Photo of Cepideh Roufougar

Cepideh Roufougar is a Principal in the San Francisco, California, office of Jackson Lewis P.C.

Ms. Roufougar is Co-Leader of the California Advice and Counsel Resource Group. She advises and counsels management in all areas of labor and employment law, with a focus on identifying practical solutions to help ensure compliance with state and federal law. Ms. Roufougar positions herself as a strategic partner when providing advice and counsel about litigation avoidance, employee management issues, implementing disciplinary actions, and collective bargaining issues. Her ability to see the big picture clearly and understand her client’s businesses in emotionally charged and highly complex disputes has helped her clients financially and prevented litigation. Her clients rely on her to guide them through both short-term and long-term planning to achieve their unique goals and strategies.

Ms. Roufougar is an experienced trainer and presents seminars on a wide range of subjects, including: leave management and reasonable accommodations; preventing discrimination, harassment and retaliation; implementing and sustaining disciplinary actions; conducting defensible workplace investigations; first-line supervisor trainings; performance management/evaluations; and wage and hour issues.

Ms. Roufougar has been successful in helping her clients prevail in numerous arbitrations and administrative appeals. She has extensive experience representing employers in labor and employment disputes. She has defended employers in employment litigation matters, including claims alleging violations of the Public Safety Officers Procedural Bill of Rights Act, FLSA collective actions, and claims of harassment and discrimination. Ms. Roufougar also conducts complex workplace investigations.

Before joining Jackson Lewis, Ms. Roufougar practiced at a well-regarded local labor and employment firm and served as in-house counsel for a local public agency.

The California Assembly has passed a bill that would require workers to be classified as employees if the employer exerts control over how the workers perform their tasks or if their work is part of the employer’s regular business.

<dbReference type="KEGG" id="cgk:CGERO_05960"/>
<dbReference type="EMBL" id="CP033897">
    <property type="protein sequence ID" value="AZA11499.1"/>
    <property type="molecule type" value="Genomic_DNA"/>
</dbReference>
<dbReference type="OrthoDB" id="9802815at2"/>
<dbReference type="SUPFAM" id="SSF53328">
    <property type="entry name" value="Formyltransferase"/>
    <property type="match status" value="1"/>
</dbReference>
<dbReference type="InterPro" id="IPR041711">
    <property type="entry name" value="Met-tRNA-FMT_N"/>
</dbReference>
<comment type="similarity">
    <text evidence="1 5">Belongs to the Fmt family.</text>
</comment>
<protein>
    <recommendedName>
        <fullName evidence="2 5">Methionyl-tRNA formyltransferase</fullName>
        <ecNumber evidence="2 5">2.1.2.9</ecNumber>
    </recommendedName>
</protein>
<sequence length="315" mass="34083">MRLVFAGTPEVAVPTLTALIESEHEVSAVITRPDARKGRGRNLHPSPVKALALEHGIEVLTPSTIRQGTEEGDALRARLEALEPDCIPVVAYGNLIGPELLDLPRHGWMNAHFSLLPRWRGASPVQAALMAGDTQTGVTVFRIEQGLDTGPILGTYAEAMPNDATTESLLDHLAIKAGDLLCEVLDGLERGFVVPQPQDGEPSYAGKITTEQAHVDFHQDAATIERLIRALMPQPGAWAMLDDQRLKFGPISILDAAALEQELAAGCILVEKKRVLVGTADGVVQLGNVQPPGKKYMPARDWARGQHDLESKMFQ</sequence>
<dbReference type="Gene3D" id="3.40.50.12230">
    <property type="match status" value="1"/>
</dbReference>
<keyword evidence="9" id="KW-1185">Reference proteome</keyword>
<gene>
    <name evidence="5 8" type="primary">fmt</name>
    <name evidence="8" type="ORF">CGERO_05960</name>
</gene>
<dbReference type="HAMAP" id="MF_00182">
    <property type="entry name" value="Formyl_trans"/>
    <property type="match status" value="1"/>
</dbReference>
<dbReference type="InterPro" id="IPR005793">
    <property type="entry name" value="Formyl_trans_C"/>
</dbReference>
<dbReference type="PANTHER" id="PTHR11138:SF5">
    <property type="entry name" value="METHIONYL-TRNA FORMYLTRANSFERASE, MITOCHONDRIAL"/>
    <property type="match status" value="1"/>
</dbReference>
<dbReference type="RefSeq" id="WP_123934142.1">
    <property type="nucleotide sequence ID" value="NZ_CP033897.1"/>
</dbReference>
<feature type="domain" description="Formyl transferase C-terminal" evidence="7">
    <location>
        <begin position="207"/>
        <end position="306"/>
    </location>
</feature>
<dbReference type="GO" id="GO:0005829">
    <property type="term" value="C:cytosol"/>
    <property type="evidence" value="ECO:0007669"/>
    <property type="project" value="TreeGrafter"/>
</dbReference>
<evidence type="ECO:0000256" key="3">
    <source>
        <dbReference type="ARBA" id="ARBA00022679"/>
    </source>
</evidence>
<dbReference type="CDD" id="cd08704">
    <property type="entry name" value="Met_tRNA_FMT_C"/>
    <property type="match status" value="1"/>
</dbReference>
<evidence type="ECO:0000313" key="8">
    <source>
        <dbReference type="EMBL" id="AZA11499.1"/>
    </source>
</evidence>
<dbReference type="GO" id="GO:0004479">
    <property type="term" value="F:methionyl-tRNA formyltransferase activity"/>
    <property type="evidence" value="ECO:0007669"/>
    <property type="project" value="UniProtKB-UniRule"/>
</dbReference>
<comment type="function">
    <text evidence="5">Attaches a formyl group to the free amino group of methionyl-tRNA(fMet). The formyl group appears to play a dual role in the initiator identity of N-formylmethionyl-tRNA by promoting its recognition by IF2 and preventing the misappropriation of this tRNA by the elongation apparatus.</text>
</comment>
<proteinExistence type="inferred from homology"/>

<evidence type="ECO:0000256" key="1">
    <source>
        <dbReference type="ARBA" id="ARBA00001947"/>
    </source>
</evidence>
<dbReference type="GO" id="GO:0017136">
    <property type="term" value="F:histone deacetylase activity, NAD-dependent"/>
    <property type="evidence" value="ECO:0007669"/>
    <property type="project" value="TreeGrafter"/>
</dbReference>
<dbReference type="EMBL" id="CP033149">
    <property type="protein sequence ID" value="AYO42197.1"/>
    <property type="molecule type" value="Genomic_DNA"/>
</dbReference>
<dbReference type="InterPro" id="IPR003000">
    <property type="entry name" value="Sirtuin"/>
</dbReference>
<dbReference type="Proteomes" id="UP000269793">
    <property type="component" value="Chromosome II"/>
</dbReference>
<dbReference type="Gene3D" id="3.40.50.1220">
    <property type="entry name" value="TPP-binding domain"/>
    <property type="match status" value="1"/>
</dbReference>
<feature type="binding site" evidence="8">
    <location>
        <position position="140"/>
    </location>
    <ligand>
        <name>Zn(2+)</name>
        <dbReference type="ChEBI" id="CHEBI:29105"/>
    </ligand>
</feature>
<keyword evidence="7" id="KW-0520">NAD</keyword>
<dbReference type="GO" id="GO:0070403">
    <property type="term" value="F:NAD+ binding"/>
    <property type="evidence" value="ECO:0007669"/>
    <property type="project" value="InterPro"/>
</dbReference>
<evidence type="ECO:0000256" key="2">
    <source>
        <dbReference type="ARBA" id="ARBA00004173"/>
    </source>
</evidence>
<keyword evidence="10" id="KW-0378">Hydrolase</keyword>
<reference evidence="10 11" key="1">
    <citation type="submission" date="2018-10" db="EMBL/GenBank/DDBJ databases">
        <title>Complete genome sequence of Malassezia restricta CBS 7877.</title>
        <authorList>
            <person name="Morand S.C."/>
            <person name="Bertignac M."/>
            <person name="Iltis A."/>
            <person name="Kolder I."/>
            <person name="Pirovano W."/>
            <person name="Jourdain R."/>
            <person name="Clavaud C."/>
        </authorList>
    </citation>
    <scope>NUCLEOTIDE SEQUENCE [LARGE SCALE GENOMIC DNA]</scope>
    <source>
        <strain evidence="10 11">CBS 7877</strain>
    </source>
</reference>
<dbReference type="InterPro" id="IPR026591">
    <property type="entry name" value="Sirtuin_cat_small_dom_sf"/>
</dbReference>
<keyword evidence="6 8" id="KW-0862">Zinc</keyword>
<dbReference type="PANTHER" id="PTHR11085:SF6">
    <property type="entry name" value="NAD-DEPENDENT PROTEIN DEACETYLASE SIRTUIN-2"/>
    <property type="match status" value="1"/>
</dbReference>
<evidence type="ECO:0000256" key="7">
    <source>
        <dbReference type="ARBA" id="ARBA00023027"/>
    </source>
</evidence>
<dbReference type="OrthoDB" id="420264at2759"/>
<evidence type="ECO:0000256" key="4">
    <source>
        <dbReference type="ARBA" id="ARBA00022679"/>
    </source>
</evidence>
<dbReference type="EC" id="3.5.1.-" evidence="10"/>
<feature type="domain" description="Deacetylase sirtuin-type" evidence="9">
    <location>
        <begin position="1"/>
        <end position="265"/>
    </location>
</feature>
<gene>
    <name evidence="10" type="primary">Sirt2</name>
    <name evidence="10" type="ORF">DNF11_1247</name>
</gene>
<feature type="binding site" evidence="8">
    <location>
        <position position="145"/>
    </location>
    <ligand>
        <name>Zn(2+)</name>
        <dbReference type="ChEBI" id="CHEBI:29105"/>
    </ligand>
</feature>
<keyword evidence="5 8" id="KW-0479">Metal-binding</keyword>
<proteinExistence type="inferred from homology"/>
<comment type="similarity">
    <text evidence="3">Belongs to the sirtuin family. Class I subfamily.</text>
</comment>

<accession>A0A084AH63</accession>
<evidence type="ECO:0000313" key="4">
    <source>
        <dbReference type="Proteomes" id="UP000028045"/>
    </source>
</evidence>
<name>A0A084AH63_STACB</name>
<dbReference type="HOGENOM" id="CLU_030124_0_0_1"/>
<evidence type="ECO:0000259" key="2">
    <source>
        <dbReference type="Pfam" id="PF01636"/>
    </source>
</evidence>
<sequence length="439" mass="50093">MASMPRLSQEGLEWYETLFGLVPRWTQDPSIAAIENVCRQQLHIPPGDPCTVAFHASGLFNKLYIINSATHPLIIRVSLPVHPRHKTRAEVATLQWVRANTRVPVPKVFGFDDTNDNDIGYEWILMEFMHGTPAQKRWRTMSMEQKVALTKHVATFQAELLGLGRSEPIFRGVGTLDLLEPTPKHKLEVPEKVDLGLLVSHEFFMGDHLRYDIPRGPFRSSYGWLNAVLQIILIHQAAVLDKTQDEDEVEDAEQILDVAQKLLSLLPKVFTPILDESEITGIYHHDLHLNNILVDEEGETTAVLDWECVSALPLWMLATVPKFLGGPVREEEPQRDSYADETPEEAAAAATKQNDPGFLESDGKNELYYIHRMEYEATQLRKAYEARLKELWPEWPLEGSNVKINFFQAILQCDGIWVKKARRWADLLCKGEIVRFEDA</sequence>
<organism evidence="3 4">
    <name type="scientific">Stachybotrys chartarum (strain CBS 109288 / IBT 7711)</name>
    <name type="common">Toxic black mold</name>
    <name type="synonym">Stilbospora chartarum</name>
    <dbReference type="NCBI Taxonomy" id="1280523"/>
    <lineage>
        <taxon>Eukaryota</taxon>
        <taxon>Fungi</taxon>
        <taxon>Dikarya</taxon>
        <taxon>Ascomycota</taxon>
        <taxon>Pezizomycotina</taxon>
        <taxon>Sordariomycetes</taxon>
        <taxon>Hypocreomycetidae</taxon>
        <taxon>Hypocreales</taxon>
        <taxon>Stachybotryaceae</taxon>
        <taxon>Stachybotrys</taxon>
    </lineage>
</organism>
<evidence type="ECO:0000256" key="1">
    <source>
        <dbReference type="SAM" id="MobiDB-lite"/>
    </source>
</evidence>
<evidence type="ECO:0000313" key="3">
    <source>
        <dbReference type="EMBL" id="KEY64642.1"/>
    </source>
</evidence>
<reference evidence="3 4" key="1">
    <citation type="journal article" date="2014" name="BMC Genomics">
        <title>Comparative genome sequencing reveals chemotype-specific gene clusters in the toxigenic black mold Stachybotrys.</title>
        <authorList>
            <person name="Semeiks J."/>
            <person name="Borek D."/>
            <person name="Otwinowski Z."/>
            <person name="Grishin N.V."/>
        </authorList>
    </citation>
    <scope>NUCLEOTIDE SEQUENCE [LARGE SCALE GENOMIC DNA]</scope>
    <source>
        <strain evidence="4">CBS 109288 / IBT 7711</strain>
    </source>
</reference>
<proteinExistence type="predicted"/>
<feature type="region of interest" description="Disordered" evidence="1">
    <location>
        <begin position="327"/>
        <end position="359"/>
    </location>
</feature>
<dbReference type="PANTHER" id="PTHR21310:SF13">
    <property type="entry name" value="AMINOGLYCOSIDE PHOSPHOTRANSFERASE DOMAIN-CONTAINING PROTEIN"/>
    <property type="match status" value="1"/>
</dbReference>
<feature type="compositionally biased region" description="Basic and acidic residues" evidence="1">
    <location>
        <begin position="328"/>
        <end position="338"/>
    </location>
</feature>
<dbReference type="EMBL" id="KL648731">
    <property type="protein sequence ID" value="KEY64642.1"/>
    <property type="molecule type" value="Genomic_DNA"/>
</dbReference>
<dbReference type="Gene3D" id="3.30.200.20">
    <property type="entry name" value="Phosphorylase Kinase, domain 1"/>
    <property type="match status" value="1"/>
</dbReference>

Assembly Bill 5 (AB 5) passed by a vote of 61-16 in the Assembly. Governor Gavin

As Bay Area employers are well aware, San Francisco has several local employment-related ordinances that provide additional benefits to individuals performing work within the geographical boundaries of the City. One such benefit is paid parental leave.

Currently, employers who have 20 or more employees (located anywhere) are required to provide eligible San Francisco employees with

It’s a new year, and California SDI benefits will be increasing. The SDI withholding rate continues to be 1.0% of wages. But, the taxable wage limit will increase from $114,967 to $118,371.

For new SDI claims (whether for short-term disability benefits or paid family leave benefits) the maximum weekly benefit will increase from $1,216 to

Under the Family Medical Leave Act, eligible employees are entitled to take time off for due to a “qualifying exigency” arising from the deployment of the employee’s spouse, parent, or child for active military duty to a foreign country. Examples of “qualifying exigencies” include attendance at military events, making childcare arrangements arising from a military

In November 2017, the California Labor Commissioner’s office, Division of Labor Standards Enforcement (“DLSE”), published updated guidance on employer provided paid 10-minute rest breaks.  Specifically, the DLSE maintains that employees must be relieved of all duty during rest breaks, and now has taken the position that employees must be permitted to travel off-site during their

1335488_24491270It may be time to review your company’s employment application and hiring process. The common “Have You Ever Been Convicted of a Felony?” question on employment applications will soon be a thing of the past for many California state and local agencies and private sector employers hiring or recruiting applicants to work within the City and County of San Francisco.

Effective July 1, 2014, state and local government agencies will no longer be permitted to ask a job applicant to disclose, in writing or verbally, if they have been convicted of a crime.
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